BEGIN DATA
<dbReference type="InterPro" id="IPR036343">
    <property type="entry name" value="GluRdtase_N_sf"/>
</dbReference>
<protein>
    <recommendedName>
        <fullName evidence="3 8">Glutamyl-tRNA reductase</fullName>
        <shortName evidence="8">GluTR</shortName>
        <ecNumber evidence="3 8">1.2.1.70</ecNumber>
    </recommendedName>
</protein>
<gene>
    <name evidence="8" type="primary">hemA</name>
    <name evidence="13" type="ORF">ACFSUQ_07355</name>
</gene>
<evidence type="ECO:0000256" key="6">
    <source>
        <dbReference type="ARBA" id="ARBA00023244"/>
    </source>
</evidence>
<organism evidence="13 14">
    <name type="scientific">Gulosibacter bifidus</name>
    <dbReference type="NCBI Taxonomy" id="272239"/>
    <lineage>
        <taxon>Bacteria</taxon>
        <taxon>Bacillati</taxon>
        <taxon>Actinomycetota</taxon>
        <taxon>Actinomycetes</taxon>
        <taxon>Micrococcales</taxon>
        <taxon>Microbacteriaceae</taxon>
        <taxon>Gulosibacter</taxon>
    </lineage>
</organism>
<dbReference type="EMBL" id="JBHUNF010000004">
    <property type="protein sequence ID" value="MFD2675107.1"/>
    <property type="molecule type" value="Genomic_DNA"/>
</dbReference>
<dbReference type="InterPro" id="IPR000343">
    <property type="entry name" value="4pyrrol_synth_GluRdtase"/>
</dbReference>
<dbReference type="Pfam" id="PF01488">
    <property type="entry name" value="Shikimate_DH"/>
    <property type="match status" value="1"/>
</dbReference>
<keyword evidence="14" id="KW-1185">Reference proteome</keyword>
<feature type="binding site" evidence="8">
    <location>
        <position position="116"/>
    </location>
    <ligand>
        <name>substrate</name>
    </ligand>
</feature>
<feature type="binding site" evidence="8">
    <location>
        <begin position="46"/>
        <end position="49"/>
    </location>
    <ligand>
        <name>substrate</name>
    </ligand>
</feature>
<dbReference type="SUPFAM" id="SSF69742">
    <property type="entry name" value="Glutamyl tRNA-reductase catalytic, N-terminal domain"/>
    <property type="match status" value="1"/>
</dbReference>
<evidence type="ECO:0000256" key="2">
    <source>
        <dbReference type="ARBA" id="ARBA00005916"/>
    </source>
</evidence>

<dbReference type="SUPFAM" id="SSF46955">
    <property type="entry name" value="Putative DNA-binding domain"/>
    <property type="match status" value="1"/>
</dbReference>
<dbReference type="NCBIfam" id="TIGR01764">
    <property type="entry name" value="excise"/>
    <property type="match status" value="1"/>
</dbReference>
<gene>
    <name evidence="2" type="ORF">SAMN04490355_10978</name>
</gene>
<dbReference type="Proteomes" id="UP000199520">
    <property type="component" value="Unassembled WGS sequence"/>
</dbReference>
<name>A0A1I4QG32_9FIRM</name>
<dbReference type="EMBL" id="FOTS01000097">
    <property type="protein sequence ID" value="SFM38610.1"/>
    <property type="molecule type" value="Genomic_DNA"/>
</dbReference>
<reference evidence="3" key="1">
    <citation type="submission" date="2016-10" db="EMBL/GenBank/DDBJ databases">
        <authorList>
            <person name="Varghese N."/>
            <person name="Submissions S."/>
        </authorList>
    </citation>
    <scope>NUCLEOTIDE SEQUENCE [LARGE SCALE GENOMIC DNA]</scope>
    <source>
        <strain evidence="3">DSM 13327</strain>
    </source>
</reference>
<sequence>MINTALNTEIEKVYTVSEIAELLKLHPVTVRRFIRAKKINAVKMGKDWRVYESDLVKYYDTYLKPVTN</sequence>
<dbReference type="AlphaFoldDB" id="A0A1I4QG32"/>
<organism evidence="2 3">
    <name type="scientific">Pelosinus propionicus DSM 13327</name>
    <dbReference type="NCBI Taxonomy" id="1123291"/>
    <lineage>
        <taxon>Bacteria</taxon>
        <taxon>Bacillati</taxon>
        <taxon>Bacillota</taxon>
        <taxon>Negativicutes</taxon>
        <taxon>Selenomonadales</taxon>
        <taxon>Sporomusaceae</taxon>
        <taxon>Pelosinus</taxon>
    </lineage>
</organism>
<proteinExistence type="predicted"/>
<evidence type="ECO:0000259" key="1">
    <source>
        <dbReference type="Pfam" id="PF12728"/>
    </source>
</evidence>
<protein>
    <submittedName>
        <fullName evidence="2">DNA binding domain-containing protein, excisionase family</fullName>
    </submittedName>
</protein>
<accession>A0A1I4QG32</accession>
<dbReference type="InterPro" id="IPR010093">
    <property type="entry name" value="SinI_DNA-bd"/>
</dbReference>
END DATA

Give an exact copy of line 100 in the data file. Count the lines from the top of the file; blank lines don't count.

    </source>